I recently attended a five-day course on Qualitative Comparative Analysis run by the Australian Consortium for Social and Political Research at the Australian National University. Apart from wanting to be a university student again, if only for a week, I wanted to better understand QCA and its use as an evaluation method.
QCA is a case-based method that attempts to bridge qualitative and quantitative analysis through capturing the richness and complexity of individual cases, while at the same time attempting to identity cross-case patterns. QCA does this through comparing factors across a number of cases in order to identify which combination/s of factors are most important for a particular outcome.
The strength of QCA is that enables evaluators to not only identity how factors combine together to generate a particular outcome, as outcomes are rarely due to one factor, but if there is only one combination of factors or several different combinations that can lead to the outcome of interest and in what contexts these combinations occur. QCA is also ideal for evaluations with medium-sized Ns (e.g. 5 to 50 cases), as in such a range there are often too many cases for evaluators to identify patterns across cases without a systematic approach, but too few cases for most statistical techniques.
I left the course with an understanding of QCA as a useful addition to our evaluation tool-kit. Apart from enabling evaluators to identify patterns across cases, it allows us to test theories of change and in particular, whether the relationship between intermediate outcomes and end of program outcomes holds true or if there are other factors required to achieve higher order outcomes. It can also be used to triangulate the findings of other methods, such as key success factors identified through a contribution analysis.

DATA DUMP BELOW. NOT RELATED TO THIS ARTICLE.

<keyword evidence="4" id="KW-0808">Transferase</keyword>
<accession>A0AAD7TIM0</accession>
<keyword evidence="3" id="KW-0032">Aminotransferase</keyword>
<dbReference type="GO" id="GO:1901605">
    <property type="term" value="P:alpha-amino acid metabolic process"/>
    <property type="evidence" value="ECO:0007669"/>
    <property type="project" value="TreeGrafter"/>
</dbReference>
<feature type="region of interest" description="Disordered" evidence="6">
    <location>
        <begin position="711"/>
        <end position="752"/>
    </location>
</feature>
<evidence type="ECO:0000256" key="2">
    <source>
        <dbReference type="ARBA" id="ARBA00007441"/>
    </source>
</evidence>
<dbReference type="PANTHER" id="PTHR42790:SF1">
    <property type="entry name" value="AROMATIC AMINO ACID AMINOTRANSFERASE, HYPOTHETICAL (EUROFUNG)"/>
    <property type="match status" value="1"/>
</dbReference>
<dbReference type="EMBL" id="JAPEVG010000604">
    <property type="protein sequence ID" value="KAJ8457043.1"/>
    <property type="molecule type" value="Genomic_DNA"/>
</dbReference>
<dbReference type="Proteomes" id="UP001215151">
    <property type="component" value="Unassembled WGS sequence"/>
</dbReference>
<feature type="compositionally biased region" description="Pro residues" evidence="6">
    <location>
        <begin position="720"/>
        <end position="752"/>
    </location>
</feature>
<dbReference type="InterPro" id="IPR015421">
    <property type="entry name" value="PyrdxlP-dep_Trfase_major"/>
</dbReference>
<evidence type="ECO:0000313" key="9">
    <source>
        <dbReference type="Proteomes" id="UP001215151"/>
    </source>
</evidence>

There are of course a number of limitations such as QCA requiring both expertise in applying the method and in-depth case knowledge, as well as the time needed to collect comparable data across cases and then returning to the data to further define factors and outcomes as contradictions arise when trying to identify cross-case patterns.
If you want a good overview of QCA, including the key steps for undertaking a QCA, check out:
- Schneider, Carsten and Wagemann, Claudius, Set-Theoretic Methods for the Social Sciences (Strategies for Social Inquiry)
- Ragin, Charles, What is QCA: http://eprints.ncrm.ac.uk/250/1/What_is_QCA.pdf
- Legewie, Nicolas, An Introduction to Applied Data Analysis with Qualitative Comparative Analysis: http://www.qualitative-research.net/index.php/fqs/article/view/1961
And useful references for applying QCA in evaluation include:
- Better Evaluation, Qualitative Comparative Analysis: http://www.betterevaluation.org/en/evaluation-options/qualitative_comparative_analysis
- Baptist, Carrie and Befani, Barbara, Qualitative Comparative Analysis – A Rigorous Qualitative Method for Assessing Impact: http://www.coffey.com/assets/Ingenuity/Qualitative-Comparative-Analysis-June-2015.pdf
- Pattyn, Valérie, Molenveld, Astrid, and Befani, Barbara, Qualitative Comparative Analysis as an Evaluation Tool Lessons From an Application in Development Cooperation: http://journals.sagepub.com/doi/abs/10.1177/1098214017710502